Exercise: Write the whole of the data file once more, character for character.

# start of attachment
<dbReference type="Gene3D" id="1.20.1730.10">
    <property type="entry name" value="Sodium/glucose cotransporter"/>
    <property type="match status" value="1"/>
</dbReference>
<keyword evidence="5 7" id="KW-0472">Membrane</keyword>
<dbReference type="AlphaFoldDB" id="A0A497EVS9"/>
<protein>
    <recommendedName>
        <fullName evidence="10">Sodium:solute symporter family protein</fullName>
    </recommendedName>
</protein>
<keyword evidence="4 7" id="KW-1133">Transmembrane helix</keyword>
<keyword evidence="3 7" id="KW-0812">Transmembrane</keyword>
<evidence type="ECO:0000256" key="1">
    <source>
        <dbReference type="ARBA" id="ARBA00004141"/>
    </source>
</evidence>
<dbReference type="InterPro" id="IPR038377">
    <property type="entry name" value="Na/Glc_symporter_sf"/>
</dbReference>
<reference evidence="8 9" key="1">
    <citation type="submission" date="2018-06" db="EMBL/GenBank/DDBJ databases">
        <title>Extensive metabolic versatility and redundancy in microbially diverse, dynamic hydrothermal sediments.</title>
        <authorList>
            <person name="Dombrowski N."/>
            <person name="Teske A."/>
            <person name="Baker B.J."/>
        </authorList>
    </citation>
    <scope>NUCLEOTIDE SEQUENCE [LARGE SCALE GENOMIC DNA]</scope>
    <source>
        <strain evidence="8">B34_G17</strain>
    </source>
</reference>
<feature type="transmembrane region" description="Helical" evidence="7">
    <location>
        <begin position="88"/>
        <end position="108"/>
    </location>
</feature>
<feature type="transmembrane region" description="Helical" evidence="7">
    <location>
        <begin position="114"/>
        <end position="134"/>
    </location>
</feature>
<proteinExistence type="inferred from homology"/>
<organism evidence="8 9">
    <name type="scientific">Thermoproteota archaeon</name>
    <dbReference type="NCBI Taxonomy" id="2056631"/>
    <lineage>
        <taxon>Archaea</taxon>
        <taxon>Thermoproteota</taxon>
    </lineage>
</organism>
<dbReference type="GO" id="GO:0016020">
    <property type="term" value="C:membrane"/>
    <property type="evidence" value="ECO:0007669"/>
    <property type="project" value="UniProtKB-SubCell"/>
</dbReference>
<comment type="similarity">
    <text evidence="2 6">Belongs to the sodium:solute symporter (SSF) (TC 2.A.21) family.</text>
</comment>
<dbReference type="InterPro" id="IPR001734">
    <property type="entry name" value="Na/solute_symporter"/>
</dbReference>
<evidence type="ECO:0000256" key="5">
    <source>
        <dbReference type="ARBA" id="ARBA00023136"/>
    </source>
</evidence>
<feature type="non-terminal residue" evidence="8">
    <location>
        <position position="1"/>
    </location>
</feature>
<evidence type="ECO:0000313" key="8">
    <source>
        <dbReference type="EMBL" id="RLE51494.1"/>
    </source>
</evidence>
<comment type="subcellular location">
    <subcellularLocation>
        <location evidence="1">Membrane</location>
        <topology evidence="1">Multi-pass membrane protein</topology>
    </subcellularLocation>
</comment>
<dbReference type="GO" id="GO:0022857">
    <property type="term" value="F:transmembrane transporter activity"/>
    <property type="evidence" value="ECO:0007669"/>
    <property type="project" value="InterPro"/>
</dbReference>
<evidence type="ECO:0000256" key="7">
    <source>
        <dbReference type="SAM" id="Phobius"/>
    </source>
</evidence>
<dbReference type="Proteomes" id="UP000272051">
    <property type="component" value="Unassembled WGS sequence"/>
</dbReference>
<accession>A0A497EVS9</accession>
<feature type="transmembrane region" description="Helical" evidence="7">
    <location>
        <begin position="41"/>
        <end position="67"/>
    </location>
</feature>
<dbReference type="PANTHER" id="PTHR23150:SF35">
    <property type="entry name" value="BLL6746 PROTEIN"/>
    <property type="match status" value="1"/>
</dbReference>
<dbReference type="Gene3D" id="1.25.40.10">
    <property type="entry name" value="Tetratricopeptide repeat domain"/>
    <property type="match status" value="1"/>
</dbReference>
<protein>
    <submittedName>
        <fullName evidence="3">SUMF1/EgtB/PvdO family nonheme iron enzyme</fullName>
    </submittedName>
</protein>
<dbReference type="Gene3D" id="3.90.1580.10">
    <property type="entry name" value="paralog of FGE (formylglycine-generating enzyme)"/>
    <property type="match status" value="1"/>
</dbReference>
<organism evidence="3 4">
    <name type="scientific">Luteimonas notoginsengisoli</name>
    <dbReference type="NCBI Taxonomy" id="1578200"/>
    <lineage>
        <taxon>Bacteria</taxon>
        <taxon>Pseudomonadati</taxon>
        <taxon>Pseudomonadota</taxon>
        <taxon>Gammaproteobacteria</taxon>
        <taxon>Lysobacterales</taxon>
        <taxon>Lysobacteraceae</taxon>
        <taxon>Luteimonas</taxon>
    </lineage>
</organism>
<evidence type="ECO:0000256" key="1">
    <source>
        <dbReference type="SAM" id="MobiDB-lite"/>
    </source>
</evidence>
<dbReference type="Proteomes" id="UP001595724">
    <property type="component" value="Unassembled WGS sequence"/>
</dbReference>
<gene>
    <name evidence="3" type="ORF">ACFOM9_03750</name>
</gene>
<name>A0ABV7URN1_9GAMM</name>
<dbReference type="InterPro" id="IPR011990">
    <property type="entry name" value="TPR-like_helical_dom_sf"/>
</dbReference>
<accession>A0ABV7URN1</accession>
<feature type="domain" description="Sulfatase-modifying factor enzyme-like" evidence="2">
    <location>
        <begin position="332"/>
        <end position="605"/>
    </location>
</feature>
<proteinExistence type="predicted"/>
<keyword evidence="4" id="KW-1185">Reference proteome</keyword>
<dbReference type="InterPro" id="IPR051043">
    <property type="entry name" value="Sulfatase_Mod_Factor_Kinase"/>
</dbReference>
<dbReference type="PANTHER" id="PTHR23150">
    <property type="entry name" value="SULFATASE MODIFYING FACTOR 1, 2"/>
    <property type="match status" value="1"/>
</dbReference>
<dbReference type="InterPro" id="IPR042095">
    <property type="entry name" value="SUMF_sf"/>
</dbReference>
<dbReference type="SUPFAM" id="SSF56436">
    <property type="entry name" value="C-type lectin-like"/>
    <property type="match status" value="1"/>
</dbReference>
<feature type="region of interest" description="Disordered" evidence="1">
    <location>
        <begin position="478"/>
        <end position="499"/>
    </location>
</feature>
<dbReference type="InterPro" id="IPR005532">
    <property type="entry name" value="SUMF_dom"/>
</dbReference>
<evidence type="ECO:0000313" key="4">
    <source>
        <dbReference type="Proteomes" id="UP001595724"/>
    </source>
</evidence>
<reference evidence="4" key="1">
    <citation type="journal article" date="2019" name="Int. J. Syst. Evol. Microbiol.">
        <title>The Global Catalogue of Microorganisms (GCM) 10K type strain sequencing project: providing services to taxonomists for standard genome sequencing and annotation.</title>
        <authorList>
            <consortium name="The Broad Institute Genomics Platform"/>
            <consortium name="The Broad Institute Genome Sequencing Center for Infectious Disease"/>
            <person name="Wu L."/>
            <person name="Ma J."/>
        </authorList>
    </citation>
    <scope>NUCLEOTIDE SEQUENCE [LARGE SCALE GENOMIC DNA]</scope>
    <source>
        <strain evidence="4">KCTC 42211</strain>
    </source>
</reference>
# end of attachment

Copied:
<dbReference type="Gene3D" id="1.20.1730.10">
    <property type="entry name" value="Sodium/glucose cotransporter"/>
    <property type="match status" value="1"/>
</dbReference>
<keyword evidence="5 7" id="KW-0472">Membrane</keyword>
<dbReference type="AlphaFoldDB" id="A0A497EVS9"/>
<protein>
    <recommendedName>
        <fullName evidence="10">Sodium:solute symporter family protein</fullName>
    </recommendedName>
</protein>
<keyword evidence="4 7" id="KW-1133">Transmembrane helix</keyword>
<keyword evidence="3 7" id="KW-0812">Transmembrane</keyword>
<evidence type="ECO:0000256" key="1">
    <source>
        <dbReference type="ARBA" id="ARBA00004141"/>
    </source>
</evidence>
<dbReference type="InterPro" id="IPR038377">
    <property type="entry name" value="Na/Glc_symporter_sf"/>
</dbReference>
<reference evidence="8 9" key="1">
    <citation type="submission" date="2018-06" db="EMBL/GenBank/DDBJ databases">
        <title>Extensive metabolic versatility and redundancy in microbially diverse, dynamic hydrothermal sediments.</title>
        <authorList>
            <person name="Dombrowski N."/>
            <person name="Teske A."/>
            <person name="Baker B.J."/>
        </authorList>
    </citation>
    <scope>NUCLEOTIDE SEQUENCE [LARGE SCALE GENOMIC DNA]</scope>
    <source>
        <strain evidence="8">B34_G17</strain>
    </source>
</reference>
<feature type="transmembrane region" description="Helical" evidence="7">
    <location>
        <begin position="88"/>
        <end position="108"/>
    </location>
</feature>
<feature type="transmembrane region" description="Helical" evidence="7">
    <location>
        <begin position="114"/>
        <end position="134"/>
    </location>
</feature>
<proteinExistence type="inferred from homology"/>
<organism evidence="8 9">
    <name type="scientific">Thermoproteota archaeon</name>
    <dbReference type="NCBI Taxonomy" id="2056631"/>
    <lineage>
        <taxon>Archaea</taxon>
        <taxon>Thermoproteota</taxon>
    </lineage>
</organism>
<dbReference type="GO" id="GO:0016020">
    <property type="term" value="C:membrane"/>
    <property type="evidence" value="ECO:0007669"/>
    <property type="project" value="UniProtKB-SubCell"/>
</dbReference>
<comment type="similarity">
    <text evidence="2 6">Belongs to the sodium:solute symporter (SSF) (TC 2.A.21) family.</text>
</comment>
<dbReference type="InterPro" id="IPR001734">
    <property type="entry name" value="Na/solute_symporter"/>
</dbReference>
<evidence type="ECO:0000256" key="5">
    <source>
        <dbReference type="ARBA" id="ARBA00023136"/>
    </source>
</evidence>
<feature type="non-terminal residue" evidence="8">
    <location>
        <position position="1"/>
    </location>
</feature>
<evidence type="ECO:0000313" key="8">
    <source>
        <dbReference type="EMBL" id="RLE51494.1"/>
    </source>
</evidence>
<comment type="subcellular location">
    <subcellularLocation>
        <location evidence="1">Membrane</location>
        <topology evidence="1">Multi-pass membrane protein</topology>
    </subcellularLocation>
</comment>
<dbReference type="GO" id="GO:0022857">
    <property type="term" value="F:transmembrane transporter activity"/>
    <property type="evidence" value="ECO:0007669"/>
    <property type="project" value="InterPro"/>
</dbReference>
<evidence type="ECO:0000256" key="7">
    <source>
        <dbReference type="SAM" id="Phobius"/>
    </source>
</evidence>
<dbReference type="Proteomes" id="UP000272051">
    <property type="component" value="Unassembled WGS sequence"/>
</dbReference>
<accession>A0A497EVS9</accession>
<feature type="transmembrane region" description="Helical" evidence="7">
    <location>
        <begin position="41"/>
        <end position="67"/>
    </location>
</feature>
<dbReference type="PANTHER" id="PTHR23150:SF35">
    <property type="entry name" value="BLL6746 PROTEIN"/>
    <property type="match status" value="1"/>
</dbReference>
<dbReference type="Gene3D" id="1.25.40.10">
    <property type="entry name" value="Tetratricopeptide repeat domain"/>
    <property type="match status" value="1"/>
</dbReference>
<protein>
    <submittedName>
        <fullName evidence="3">SUMF1/EgtB/PvdO family nonheme iron enzyme</fullName>
    </submittedName>
</protein>
<dbReference type="Gene3D" id="3.90.1580.10">
    <property type="entry name" value="paralog of FGE (formylglycine-generating enzyme)"/>
    <property type="match status" value="1"/>
</dbReference>
<organism evidence="3 4">
    <name type="scientific">Luteimonas notoginsengisoli</name>
    <dbReference type="NCBI Taxonomy" id="1578200"/>
    <lineage>
        <taxon>Bacteria</taxon>
        <taxon>Pseudomonadati</taxon>
        <taxon>Pseudomonadota</taxon>
        <taxon>Gammaproteobacteria</taxon>
        <taxon>Lysobacterales</taxon>
        <taxon>Lysobacteraceae</taxon>
        <taxon>Luteimonas</taxon>
    </lineage>
</organism>
<evidence type="ECO:0000256" key="1">
    <source>
        <dbReference type="SAM" id="MobiDB-lite"/>
    </source>
</evidence>
<dbReference type="Proteomes" id="UP001595724">
    <property type="component" value="Unassembled WGS sequence"/>
</dbReference>
<gene>
    <name evidence="3" type="ORF">ACFOM9_03750</name>
</gene>
<name>A0ABV7URN1_9GAMM</name>
<dbReference type="InterPro" id="IPR011990">
    <property type="entry name" value="TPR-like_helical_dom_sf"/>
</dbReference>
<accession>A0ABV7URN1</accession>
<feature type="domain" description="Sulfatase-modifying factor enzyme-like" evidence="2">
    <location>
        <begin position="332"/>
        <end position="605"/>
    </location>
</feature>
<proteinExistence type="predicted"/>
<keyword evidence="4" id="KW-1185">Reference proteome</keyword>
<dbReference type="InterPro" id="IPR051043">
    <property type="entry name" value="Sulfatase_Mod_Factor_Kinase"/>
</dbReference>
<dbReference type="PANTHER" id="PTHR23150">
    <property type="entry name" value="SULFATASE MODIFYING FACTOR 1, 2"/>
    <property type="match status" value="1"/>
</dbReference>
<dbReference type="InterPro" id="IPR042095">
    <property type="entry name" value="SUMF_sf"/>
</dbReference>
<dbReference type="SUPFAM" id="SSF56436">
    <property type="entry name" value="C-type lectin-like"/>
    <property type="match status" value="1"/>
</dbReference>
<feature type="region of interest" description="Disordered" evidence="1">
    <location>
        <begin position="478"/>
        <end position="499"/>
    </location>
</feature>
<dbReference type="InterPro" id="IPR005532">
    <property type="entry name" value="SUMF_dom"/>
</dbReference>
<evidence type="ECO:0000313" key="4">
    <source>
        <dbReference type="Proteomes" id="UP001595724"/>
    </source>
</evidence>
<reference evidence="4" key="1">
    <citation type="journal article" date="2019" name="Int. J. Syst. Evol. Microbiol.">
        <title>The Global Catalogue of Microorganisms (GCM) 10K type strain sequencing project: providing services to taxonomists for standard genome sequencing and annotation.</title>
        <authorList>
            <consortium name="The Broad Institute Genomics Platform"/>
            <consortium name="The Broad Institute Genome Sequencing Center for Infectious Disease"/>
            <person name="Wu L."/>
            <person name="Ma J."/>
        </authorList>
    </citation>
    <scope>NUCLEOTIDE SEQUENCE [LARGE SCALE GENOMIC DNA]</scope>
    <source>
        <strain evidence="4">KCTC 42211</strain>
    </source>
</reference>